The past week has brought renewed focus on the fast-growing, for-profit college industry and the heavy debt loads for many of its students, who typically default at a higher rate than counterparts who attended traditional colleges and universities. The PBS Frontline documentary, College, Inc., that aired Tuesday focused on for-profit colleges and universities that cater to “non-traditional students, often confer degrees over the Internet, and, along the way, successfully capture billions of federal financial aid dollars,” according to the program’s description.
Private student loan delinquencies – those 90 days or more past due – decreased about 4.9 percent in the fourth quarter of 2009, down from a high of 6.34 percent in the third quarter, according to just-released figures from TransUnion. This is the first bit of good news in months for the private student loan industry, decimated by the financial crisis and credit crunch, and now facing an uncertain future with sweeping reform signed by President Obama last month.
President Obama today signed into law a landmark overhaul of the federal student loan system that promises to bolster Pell Grant funding, make it easier for graduates to repay college aid and save $68 billion by eliminating “middlemen” lenders. “We are finally undertaking meaningful reform in our higher education system,” Obama said.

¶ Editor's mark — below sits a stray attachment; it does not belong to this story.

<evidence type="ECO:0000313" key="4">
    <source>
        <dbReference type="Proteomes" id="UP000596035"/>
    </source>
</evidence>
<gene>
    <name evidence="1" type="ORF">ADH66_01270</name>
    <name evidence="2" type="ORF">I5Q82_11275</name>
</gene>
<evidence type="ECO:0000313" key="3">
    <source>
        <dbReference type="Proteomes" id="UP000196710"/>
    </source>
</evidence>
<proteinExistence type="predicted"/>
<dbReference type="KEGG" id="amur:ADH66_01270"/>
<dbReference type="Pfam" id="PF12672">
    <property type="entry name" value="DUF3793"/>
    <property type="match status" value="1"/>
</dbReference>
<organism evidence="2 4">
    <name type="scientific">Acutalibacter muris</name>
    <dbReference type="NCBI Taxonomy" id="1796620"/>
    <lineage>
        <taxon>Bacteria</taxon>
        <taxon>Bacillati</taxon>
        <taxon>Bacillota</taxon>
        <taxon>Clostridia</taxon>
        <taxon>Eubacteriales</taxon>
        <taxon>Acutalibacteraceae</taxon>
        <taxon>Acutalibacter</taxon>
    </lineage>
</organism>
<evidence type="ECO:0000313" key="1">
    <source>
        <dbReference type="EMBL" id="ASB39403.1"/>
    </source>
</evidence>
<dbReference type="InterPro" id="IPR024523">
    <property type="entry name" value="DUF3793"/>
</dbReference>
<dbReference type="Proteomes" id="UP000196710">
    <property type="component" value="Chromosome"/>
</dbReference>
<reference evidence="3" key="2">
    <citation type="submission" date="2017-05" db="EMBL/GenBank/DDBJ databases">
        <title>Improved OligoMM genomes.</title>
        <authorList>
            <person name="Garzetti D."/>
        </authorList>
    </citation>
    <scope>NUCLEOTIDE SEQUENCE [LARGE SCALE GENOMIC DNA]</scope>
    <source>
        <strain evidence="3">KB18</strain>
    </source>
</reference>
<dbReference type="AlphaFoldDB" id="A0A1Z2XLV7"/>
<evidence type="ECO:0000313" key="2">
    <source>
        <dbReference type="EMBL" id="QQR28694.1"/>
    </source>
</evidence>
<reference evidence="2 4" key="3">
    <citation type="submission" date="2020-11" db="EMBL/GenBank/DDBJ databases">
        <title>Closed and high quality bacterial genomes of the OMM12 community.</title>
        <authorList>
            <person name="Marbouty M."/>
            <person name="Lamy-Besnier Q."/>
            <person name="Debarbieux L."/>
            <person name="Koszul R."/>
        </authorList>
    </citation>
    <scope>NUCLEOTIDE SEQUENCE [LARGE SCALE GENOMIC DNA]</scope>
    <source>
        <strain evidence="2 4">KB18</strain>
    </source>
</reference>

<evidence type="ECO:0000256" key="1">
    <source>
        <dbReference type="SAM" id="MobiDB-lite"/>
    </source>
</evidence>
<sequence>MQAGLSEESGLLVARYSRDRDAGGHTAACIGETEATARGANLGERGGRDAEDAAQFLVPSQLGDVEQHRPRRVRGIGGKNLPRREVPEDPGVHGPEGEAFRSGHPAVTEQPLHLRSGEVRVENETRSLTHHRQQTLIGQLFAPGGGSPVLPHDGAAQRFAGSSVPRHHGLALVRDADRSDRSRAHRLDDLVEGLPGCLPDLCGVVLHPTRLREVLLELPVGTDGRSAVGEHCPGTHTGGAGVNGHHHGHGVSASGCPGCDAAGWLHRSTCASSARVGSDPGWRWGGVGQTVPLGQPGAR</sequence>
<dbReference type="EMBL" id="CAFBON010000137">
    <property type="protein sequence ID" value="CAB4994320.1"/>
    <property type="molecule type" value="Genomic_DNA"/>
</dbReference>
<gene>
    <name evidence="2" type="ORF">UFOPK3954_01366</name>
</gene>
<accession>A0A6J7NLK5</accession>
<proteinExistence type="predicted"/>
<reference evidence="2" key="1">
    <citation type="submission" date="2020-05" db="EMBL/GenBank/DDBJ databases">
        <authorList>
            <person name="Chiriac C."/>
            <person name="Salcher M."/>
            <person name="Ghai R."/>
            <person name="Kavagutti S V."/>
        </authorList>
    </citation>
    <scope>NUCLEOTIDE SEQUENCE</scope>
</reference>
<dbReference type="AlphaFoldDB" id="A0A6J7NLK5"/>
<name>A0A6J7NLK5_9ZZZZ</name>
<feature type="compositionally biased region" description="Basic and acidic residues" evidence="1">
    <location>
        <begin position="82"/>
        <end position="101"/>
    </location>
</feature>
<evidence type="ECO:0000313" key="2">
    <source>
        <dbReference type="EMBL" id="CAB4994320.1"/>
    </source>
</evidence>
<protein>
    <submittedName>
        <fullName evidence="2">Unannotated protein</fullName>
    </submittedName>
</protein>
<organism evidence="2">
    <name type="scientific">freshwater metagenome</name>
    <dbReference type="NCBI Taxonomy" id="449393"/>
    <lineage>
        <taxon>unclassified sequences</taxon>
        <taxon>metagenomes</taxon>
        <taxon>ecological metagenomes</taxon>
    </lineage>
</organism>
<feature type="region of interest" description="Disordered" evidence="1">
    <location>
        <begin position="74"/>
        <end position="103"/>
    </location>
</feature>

ECMC, one of the top 10 student loan guaranty agencies and the U.S. Department of Education’s designated provider for “student loan bankruptcy services,” has reported the theft of personal information of 3.3 million individuals. The theft involved “portable media” data of ECMC guaranteed borrowers and occurred sometime during the weekend of March 20-21 at the company’s headquarters in St. Paul, Minn. The data included names, addresses, dates of birth and social security numbers.
Capping off an historic week that launched the overhaul of the nation’s decades-old student loan program, President Obama said today that no longer will taxpayer dollars be “handed out as subsidies” to bankers and middlemen, saving $68 billion to help needy students. On Thursday, Congress approved an end to the 45-year-old Federal Family Education Loan Program, which propped up private student lending with federal subsidies.